After watching Uri: The Surgical Strike, Syed Firdaus Ashraf gets the feeling that Modi has added another tool to help him win the 2019 Lok Sabha election: Hindi cinema…
Back in 2014, my colleague Sheela Bhatt revealed how Narendra Damodardas Modi was changing the campaign strategy for that year’s Lok Sabha election.
Modi demolished his rivals with money power, human resources power, clever deployment of mobile technology, adroit use of the Internet and masterful tactical planning. He was the first prime minister in 30 years to win a single party majority in the Lok Sabha.
After watching Uri: The Surgical Strike, one gets the feeling that Modi has added yet another tool to help him win the 2019 Lok Sabha election: Hindi cinema.
Whatever its makers may say, Uri is a movie with the election in mind, releasing just weeks before Indians go to vote.
The Accidental Prime Minister, which releases on the same day as Uri, is another example of the ‘BJP Films Division’, where its makers lampoon Sonia and Rahul Gandhi.
BJP MP Paresh Rawal takes the propaganda forward by playing National Security Advisor Ajit Doval in Uri. And, of course, he does a brilliant job.
Uri begins with an Indian Army convoy being attacked in Manipur and soldiers getting killed.
The army’s counterattack in Myanamar is led by Major Vihaan Singh Shergill (Vicky Kaushal).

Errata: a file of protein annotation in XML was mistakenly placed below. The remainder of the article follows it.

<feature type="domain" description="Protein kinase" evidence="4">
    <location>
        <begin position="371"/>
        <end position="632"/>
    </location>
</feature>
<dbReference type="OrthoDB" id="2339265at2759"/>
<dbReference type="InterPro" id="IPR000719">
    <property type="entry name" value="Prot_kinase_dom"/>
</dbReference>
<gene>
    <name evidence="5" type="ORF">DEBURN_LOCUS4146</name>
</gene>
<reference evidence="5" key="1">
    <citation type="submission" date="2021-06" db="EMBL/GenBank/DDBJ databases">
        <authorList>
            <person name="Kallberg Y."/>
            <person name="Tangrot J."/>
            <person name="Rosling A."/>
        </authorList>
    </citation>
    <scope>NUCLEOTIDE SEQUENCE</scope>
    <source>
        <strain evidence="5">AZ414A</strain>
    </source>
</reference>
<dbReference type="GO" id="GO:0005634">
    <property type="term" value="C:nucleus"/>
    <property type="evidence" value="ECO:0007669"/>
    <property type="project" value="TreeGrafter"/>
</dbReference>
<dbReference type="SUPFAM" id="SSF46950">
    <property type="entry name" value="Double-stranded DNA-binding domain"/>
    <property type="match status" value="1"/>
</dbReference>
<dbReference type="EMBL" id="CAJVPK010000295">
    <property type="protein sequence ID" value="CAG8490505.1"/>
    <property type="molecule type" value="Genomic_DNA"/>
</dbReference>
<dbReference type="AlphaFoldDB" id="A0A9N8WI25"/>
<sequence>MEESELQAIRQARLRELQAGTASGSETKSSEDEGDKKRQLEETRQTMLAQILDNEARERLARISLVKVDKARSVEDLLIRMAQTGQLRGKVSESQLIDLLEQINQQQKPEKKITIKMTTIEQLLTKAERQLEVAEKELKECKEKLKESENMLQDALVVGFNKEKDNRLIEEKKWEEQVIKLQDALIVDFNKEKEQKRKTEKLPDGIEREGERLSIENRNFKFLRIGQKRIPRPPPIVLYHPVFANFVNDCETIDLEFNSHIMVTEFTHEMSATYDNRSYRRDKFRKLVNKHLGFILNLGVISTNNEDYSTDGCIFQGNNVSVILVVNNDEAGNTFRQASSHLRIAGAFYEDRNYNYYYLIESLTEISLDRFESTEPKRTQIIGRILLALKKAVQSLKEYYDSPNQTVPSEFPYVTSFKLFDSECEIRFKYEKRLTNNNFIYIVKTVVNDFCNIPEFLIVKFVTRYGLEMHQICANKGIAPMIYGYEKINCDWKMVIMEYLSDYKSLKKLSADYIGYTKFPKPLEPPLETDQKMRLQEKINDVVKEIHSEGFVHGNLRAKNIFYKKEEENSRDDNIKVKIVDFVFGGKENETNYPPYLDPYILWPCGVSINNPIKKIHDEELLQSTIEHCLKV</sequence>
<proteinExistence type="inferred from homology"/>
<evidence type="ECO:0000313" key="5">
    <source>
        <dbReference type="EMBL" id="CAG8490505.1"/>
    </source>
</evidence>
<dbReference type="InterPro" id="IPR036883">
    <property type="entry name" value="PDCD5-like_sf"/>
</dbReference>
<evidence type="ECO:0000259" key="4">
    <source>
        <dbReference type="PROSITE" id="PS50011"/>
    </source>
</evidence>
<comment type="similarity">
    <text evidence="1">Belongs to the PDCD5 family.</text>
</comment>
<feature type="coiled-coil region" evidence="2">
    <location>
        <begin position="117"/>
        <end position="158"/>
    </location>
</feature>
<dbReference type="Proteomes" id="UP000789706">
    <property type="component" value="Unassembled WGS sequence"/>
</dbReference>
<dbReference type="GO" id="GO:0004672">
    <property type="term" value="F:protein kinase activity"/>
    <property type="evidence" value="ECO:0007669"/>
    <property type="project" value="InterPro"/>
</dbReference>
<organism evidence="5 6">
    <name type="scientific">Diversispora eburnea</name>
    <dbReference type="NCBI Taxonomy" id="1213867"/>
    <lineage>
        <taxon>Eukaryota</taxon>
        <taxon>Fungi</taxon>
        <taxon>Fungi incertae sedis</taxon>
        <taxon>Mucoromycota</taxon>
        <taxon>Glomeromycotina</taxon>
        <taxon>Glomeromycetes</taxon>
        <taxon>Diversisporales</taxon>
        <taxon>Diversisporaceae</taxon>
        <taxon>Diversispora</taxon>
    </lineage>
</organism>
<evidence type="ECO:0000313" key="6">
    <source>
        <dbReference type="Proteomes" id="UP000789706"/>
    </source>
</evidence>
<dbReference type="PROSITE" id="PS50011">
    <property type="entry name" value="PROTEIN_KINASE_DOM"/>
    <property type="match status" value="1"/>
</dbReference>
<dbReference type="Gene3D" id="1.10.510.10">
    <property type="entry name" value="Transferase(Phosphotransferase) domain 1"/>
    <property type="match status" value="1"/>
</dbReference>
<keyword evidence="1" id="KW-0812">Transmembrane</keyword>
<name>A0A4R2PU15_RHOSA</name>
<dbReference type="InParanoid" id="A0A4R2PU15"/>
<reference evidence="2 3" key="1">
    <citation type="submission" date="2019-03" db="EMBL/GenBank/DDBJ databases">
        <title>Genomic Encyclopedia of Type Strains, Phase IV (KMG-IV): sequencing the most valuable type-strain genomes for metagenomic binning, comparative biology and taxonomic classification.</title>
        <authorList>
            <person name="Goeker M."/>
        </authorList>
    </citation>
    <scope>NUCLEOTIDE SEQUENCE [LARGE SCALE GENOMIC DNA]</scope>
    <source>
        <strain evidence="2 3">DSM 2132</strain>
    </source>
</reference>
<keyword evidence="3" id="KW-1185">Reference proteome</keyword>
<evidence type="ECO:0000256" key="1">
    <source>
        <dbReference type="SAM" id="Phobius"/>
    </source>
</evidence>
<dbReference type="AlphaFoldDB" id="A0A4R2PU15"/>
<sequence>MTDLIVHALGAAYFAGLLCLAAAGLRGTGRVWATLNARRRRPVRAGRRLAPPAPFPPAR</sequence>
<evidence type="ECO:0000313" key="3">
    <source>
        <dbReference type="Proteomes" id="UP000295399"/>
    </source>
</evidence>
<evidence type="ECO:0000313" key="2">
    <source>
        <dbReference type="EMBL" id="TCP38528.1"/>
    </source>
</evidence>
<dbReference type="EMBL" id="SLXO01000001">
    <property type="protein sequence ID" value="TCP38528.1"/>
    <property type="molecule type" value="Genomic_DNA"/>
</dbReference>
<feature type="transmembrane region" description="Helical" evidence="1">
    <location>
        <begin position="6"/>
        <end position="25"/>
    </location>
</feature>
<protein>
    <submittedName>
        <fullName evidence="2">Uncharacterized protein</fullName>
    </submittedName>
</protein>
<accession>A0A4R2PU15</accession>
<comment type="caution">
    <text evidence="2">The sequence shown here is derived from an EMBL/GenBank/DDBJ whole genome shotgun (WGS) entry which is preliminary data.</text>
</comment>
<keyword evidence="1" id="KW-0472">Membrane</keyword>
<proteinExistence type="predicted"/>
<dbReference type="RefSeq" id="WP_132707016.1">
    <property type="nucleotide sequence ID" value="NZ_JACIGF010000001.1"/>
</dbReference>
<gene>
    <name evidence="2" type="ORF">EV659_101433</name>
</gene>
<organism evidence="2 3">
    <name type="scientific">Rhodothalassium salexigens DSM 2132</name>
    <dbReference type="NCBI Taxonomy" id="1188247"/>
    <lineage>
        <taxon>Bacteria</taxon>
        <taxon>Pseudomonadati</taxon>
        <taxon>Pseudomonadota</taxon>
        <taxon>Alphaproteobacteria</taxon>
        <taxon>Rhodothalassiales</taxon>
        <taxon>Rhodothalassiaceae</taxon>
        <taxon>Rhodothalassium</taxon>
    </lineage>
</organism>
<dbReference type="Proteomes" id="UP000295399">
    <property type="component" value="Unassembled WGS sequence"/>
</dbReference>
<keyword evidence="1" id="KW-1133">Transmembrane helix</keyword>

Soon after that successful military offensive, Shergill wants to resign from the army for personal reasons. Instead, he is given a posting at army headquarters.
The prime minister (Rajit Kapur) and Rawal’s National Security Advisor no less!
Is this how Indian Army postings are done?
General Vijay Kishore Singh, the former army chief who is now a junior minister for external affairs, may not like my query, but, General, a presstitute’s job in a democracy is to ask questions.
Shergill keeps his job in the army and does routine desk work when the Uri attack occurs.
He then leads the surgical strike at terrorist camps in Pakistan occupied Kashmir.
Rukhsar Rehman, a Pakistani whisky drinking bhabhi who works as an Indian spy, took my breath away in a five minute role.
Director Aditya Dhar, who has also written the movie, makes the drama so riveting in the second half that I felt it is Bollywood’s Argo moment.
Vicky Kaushal and his co-actors make for great viewing, but one wonders why actors playing Home Minister Rajnath Singh and then defence minister Manohar Parrikar spoil the thrills by propagating the BJP line.
Uri would have been a much better film had BJP leaders not taken centrestage peddling their agenda.